But we do know what God’s inbreaking, God’s incarnation looks like today, right now. It looks like the clerk at the store, the one who really needs someone to say, “you’re doing a great job in the midst of this madness.” It looks like the guy in the car beside you, who needs a smile and a nod, not a raised finger. It looks like the mom and children who really could use something good to eat in these days, and a warm coat to wear. It looks like the family that works two and three jobs just to make it to the end of the month and still needs a little help from the food shelf. And it also looks like the executive who works 80 hours in a week, and long ago forgot that it’s not about the stuff that he can give to his family, it’s about the time he can spend with his family. Or it looks like the young person desperately trying to fit into a world that values contingency over commitment. Sometimes it looks like the sadness we feel when our loved one has died, and it is so very hard to remember that life will not be contained, life breaks free.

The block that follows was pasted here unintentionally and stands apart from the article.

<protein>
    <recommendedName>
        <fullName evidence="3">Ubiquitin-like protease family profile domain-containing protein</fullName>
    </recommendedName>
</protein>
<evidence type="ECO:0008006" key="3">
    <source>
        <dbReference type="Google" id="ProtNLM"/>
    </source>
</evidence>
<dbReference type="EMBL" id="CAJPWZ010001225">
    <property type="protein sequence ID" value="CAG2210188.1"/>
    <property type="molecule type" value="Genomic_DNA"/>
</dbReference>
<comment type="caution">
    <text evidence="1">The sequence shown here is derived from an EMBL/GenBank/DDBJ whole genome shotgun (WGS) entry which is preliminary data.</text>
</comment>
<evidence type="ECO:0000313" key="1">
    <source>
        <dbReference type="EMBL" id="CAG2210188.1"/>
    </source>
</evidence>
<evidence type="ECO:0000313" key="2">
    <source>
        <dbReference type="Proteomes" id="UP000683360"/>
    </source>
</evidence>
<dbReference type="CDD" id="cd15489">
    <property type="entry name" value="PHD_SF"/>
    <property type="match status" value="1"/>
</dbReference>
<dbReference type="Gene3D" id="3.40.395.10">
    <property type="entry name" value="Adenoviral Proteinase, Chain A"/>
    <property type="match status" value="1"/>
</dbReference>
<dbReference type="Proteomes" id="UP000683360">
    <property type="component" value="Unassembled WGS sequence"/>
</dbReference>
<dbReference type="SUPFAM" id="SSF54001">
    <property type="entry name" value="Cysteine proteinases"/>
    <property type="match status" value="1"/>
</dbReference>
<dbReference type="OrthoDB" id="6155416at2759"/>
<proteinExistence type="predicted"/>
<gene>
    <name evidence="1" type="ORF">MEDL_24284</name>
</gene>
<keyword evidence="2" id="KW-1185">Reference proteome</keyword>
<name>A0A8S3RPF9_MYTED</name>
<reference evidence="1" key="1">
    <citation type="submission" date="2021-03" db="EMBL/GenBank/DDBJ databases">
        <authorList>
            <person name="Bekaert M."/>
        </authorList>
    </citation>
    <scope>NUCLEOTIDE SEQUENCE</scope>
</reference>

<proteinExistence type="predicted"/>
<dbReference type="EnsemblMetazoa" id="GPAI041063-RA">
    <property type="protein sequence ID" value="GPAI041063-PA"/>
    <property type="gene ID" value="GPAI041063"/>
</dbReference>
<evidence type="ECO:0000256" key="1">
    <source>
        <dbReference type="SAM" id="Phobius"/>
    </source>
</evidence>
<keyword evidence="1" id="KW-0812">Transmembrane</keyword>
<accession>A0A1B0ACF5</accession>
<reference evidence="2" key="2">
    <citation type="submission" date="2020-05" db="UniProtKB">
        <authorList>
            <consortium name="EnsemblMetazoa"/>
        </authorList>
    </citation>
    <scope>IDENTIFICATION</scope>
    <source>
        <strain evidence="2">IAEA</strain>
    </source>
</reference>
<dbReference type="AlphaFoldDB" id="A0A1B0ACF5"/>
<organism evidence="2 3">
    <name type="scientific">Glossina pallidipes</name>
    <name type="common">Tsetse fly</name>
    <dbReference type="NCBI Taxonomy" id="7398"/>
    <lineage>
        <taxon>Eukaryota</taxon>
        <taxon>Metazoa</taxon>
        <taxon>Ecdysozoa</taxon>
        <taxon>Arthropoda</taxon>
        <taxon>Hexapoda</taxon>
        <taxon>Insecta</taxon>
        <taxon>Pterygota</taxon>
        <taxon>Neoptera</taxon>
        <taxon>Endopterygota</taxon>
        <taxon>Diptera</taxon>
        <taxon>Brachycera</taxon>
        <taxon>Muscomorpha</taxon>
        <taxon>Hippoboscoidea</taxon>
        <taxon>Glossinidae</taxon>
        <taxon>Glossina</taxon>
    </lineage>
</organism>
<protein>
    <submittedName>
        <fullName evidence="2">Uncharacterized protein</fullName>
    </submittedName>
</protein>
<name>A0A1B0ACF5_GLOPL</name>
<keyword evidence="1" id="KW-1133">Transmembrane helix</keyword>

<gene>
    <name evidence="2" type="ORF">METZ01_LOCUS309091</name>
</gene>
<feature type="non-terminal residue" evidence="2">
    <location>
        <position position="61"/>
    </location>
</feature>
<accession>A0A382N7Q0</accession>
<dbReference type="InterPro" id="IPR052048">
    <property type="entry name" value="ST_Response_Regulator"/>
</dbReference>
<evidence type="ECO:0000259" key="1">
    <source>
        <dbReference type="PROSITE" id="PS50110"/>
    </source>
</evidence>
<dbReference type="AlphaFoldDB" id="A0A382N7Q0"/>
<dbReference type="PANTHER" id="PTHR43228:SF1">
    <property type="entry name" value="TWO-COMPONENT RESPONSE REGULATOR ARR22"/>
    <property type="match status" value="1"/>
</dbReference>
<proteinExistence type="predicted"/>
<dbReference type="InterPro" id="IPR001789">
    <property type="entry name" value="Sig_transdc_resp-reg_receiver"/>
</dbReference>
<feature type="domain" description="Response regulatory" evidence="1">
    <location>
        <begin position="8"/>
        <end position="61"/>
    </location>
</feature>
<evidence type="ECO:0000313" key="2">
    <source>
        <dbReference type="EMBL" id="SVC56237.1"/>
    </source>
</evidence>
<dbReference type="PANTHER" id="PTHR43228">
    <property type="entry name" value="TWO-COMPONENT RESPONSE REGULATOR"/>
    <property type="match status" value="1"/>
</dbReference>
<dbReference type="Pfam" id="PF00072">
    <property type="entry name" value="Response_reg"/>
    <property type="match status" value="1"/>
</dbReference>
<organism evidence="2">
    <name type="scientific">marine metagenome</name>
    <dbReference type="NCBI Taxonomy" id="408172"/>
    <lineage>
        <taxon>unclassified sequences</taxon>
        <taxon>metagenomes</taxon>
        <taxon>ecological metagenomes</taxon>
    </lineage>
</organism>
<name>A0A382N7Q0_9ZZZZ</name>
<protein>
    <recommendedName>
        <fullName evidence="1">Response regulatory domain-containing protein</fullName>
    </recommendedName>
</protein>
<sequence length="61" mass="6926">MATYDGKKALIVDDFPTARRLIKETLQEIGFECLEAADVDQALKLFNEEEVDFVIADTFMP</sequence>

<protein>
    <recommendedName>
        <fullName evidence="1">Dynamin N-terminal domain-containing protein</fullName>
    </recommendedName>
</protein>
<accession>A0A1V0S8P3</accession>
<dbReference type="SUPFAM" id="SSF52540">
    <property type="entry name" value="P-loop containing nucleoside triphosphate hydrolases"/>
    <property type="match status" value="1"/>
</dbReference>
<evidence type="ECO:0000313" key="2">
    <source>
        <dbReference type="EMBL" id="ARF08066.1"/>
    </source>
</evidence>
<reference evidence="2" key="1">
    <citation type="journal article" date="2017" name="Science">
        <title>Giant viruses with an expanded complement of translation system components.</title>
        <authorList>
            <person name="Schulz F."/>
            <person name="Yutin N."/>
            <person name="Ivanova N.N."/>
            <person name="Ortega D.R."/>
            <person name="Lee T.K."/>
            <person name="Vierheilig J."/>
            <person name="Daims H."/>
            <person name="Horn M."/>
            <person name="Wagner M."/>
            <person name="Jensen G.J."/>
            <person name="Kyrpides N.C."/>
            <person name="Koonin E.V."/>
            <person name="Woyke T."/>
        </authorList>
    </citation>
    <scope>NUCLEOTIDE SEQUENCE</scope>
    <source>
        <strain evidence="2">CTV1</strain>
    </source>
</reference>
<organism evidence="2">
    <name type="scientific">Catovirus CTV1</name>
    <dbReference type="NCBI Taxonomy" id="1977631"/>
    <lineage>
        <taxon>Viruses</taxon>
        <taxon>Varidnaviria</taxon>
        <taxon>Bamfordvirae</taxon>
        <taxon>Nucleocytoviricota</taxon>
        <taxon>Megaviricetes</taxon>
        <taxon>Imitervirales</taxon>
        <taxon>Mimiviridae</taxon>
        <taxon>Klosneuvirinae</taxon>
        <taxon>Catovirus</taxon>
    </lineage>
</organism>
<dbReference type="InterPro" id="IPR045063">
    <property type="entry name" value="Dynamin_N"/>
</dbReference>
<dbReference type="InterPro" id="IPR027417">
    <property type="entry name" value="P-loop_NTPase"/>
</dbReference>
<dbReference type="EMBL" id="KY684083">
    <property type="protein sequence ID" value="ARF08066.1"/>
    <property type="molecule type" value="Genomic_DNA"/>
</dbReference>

God’s inbreaking, God’s incarnation looks like when we gather together around this altar and are made into the body of Christ, it looks like when we invite others, sometimes people who don’t look like us or speak like us, to eat at this table with us. God’s incarnation looks like the gathered church in the diocese of South Dakota, people of all colors and shapes and sizes. God’s incarnation looks like the church gathered across the United States, people from every country, of many colors, and mostly who can agree on something, maybe. God’s incarnation looks like the love we share with one another; and it is made real when we say yes with Joseph and Mary.